I may here state that 26-6-1954 being Saturday was a half day for the bank. 27-6-1954 was Sunday. On the 28th June, though the bank was opened, cage No. 2 from which the amount was later removed was not opened. 29th June was a bank holiday for the half yearly balancing of accounts and 30th June was a holiday on account of solar eclipse.
5. One of the trays should have contained 63 bundles of 1000 pieces of one rupee notes (each bundle containing ten packets of one hundred notes). From this 25 bundles were taken and when the remaining bundles were counted, as a routine check, it was discovered that there was a deficiency of one bundle. Then a detailed check was made. The missing bundle was not found.
Thereupon the whole stock in cage No. 2 was checked and further shortage of 10 rupee and 5 rupee notes was discovered. As the locks were intact, the whole cash balance contained in all the 5 separate cages was counted. An enquiry was made from the branch of the same bank at Jaipur to which a remittance had been made on 15-6-1954. This took sometime.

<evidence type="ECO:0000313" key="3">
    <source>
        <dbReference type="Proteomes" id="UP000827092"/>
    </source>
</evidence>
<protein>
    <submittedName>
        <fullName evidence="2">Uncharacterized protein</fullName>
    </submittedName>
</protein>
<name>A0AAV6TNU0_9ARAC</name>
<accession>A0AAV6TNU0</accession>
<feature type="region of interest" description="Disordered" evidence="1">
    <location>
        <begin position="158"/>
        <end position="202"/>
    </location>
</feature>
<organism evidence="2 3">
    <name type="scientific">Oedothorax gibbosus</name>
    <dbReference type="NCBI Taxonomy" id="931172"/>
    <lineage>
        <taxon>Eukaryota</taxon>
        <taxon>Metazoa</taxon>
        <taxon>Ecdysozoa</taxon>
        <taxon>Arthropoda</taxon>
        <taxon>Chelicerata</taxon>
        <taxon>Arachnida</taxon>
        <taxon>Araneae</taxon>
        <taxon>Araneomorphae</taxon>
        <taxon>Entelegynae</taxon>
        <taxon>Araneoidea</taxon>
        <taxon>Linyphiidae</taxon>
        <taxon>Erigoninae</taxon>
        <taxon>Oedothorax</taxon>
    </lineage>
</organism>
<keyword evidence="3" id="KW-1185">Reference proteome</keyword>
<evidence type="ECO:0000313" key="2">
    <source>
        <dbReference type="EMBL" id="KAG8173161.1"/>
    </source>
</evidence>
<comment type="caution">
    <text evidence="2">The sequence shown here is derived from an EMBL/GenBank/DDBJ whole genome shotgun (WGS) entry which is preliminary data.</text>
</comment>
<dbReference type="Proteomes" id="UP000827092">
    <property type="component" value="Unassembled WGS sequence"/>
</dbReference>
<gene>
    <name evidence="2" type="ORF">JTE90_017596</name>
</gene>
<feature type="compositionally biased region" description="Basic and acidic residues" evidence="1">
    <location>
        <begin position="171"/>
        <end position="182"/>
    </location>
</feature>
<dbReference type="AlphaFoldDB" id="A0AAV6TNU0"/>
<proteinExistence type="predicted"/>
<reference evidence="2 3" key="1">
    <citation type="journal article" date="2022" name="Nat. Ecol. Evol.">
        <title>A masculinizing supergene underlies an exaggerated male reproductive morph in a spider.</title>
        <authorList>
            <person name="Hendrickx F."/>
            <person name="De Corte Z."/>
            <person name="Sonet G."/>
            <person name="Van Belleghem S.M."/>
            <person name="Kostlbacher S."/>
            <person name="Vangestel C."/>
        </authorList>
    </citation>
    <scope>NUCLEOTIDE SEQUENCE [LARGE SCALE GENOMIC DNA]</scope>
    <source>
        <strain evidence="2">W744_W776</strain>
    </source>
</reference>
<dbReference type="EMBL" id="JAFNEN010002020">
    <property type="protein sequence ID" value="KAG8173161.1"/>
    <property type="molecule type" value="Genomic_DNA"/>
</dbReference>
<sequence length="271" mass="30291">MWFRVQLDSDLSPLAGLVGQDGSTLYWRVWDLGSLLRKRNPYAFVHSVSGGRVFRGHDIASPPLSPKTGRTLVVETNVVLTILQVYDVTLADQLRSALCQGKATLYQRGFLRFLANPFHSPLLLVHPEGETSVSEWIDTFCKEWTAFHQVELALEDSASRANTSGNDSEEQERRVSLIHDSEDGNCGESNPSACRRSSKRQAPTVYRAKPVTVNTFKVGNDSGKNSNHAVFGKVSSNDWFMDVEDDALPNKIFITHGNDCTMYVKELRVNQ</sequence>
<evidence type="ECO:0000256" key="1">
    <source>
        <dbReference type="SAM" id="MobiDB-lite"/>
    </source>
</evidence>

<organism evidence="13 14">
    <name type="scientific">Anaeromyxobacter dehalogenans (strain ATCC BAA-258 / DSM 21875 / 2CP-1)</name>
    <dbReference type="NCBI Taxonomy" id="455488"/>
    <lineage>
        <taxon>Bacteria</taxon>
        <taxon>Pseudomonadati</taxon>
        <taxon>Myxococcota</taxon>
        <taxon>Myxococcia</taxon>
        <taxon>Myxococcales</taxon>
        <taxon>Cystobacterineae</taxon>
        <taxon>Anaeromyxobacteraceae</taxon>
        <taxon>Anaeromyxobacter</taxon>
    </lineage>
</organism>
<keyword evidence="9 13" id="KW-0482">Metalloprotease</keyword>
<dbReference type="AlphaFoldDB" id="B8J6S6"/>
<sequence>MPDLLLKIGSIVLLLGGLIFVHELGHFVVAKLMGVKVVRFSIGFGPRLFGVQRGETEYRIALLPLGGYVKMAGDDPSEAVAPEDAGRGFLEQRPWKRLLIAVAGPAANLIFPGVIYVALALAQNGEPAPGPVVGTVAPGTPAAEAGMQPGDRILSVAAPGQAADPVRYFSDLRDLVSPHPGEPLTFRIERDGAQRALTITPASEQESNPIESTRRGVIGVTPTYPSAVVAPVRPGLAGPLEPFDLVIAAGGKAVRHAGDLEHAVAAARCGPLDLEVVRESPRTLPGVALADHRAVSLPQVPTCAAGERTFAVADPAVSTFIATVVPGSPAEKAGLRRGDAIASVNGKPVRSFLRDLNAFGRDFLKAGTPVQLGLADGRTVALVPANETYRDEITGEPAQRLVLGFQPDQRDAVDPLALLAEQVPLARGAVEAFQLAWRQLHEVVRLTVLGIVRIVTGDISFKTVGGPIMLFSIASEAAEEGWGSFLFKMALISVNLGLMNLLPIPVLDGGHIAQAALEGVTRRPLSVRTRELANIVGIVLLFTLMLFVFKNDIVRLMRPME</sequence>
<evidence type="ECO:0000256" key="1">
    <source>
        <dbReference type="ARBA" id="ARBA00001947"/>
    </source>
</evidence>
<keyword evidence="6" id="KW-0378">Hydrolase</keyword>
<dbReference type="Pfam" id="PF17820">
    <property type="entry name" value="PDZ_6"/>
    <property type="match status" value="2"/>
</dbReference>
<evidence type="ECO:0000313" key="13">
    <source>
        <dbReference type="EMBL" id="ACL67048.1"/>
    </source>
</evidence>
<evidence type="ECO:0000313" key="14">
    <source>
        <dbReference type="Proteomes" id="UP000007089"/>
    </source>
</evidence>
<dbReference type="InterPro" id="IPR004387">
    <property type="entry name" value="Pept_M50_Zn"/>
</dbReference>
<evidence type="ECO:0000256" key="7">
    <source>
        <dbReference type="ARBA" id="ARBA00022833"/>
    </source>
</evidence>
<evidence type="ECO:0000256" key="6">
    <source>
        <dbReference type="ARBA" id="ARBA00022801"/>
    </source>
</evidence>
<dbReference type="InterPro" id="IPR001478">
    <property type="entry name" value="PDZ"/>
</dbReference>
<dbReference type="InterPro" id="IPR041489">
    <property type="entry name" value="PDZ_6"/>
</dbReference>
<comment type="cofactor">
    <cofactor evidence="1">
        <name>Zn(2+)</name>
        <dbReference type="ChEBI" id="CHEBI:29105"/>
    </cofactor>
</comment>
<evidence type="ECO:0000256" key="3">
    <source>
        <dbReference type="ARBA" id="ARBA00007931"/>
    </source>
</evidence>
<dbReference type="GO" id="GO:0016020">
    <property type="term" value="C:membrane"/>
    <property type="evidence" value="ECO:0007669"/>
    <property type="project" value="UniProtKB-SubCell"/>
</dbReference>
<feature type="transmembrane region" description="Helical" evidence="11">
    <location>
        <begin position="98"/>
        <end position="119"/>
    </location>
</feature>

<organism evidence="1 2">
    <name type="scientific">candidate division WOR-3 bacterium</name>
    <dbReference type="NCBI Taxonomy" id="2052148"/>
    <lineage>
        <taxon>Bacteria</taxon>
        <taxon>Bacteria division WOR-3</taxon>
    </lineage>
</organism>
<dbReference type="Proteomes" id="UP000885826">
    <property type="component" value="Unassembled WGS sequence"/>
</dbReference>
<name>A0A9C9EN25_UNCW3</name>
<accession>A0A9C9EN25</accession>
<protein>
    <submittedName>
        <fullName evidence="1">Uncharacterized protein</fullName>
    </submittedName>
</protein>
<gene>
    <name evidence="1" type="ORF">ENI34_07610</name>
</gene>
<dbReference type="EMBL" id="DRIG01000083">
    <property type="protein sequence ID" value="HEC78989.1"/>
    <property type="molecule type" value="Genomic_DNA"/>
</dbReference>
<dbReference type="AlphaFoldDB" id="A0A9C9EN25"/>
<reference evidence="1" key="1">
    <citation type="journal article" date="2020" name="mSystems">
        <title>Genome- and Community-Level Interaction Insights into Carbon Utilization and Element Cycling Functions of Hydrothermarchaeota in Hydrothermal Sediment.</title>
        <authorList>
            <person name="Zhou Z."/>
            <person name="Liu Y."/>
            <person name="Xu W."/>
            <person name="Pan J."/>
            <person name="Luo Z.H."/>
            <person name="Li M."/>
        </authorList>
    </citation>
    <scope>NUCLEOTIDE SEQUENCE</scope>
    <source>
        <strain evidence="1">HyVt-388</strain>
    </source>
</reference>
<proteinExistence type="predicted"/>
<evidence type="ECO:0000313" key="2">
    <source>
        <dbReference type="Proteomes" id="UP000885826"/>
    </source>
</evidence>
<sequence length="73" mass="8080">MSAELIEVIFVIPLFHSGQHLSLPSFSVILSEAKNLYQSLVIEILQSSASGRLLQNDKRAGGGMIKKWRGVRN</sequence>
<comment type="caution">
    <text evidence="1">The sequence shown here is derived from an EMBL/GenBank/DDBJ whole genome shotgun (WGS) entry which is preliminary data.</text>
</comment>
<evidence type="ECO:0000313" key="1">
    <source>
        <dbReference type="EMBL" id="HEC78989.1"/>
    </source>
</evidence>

Finally, on becoming certain that the shortage was there, a report was made by telephone to the Bank's head office at Bombay. The bank's head office deputed a senior officer who arrived on 2-7-1954 and with his concurrence a report was made to the police.
6. Investigation started. On 5-7-1954 Dhanna was called from Bhaisapa. On interrogation he is stated to have made certain statements which led to further arrests and recoveries from accused persons. Loomb Raj is stated to have delivered 39 packets of ten rupee notes of a value of Rs. 39,000/- and 95 separate notes of Rs. 10/-each. Dhanna is stated to have delivered 20 packets (not all of them complete) of Rs. 10/-notes and 20 packets of Rs. 5/- notes of a total value of Rs. 29,400/-.
On information given by him, Ratna also handed over to the police 354 notes of one rupee each. Thus the total recoveries from Dhanna Were of a sum of Rs. 29,754/-. Ram Karan an armed police constable delivered 5 rupee notes Worth Rs. 4,645/-. Uma took the police party to Delhi and from his father-in-law's house 10-rupee notes worth Rs. 8660/- were recovered from a locked trunk. He also delivered one packet of live rupee notes worth Rs. 500/- from a sack of wooden chips placed in an open Verandah.
At his instance Pukhraj gave 5 rupee notes worth Rs. 1,450/- and his wife Sm. Imarti handed over 300 notes of 5 rupee each from a manure heap near her house. After the necessary investigation, the three accused persons have been committed to Court, Ram Karan having been made an approver.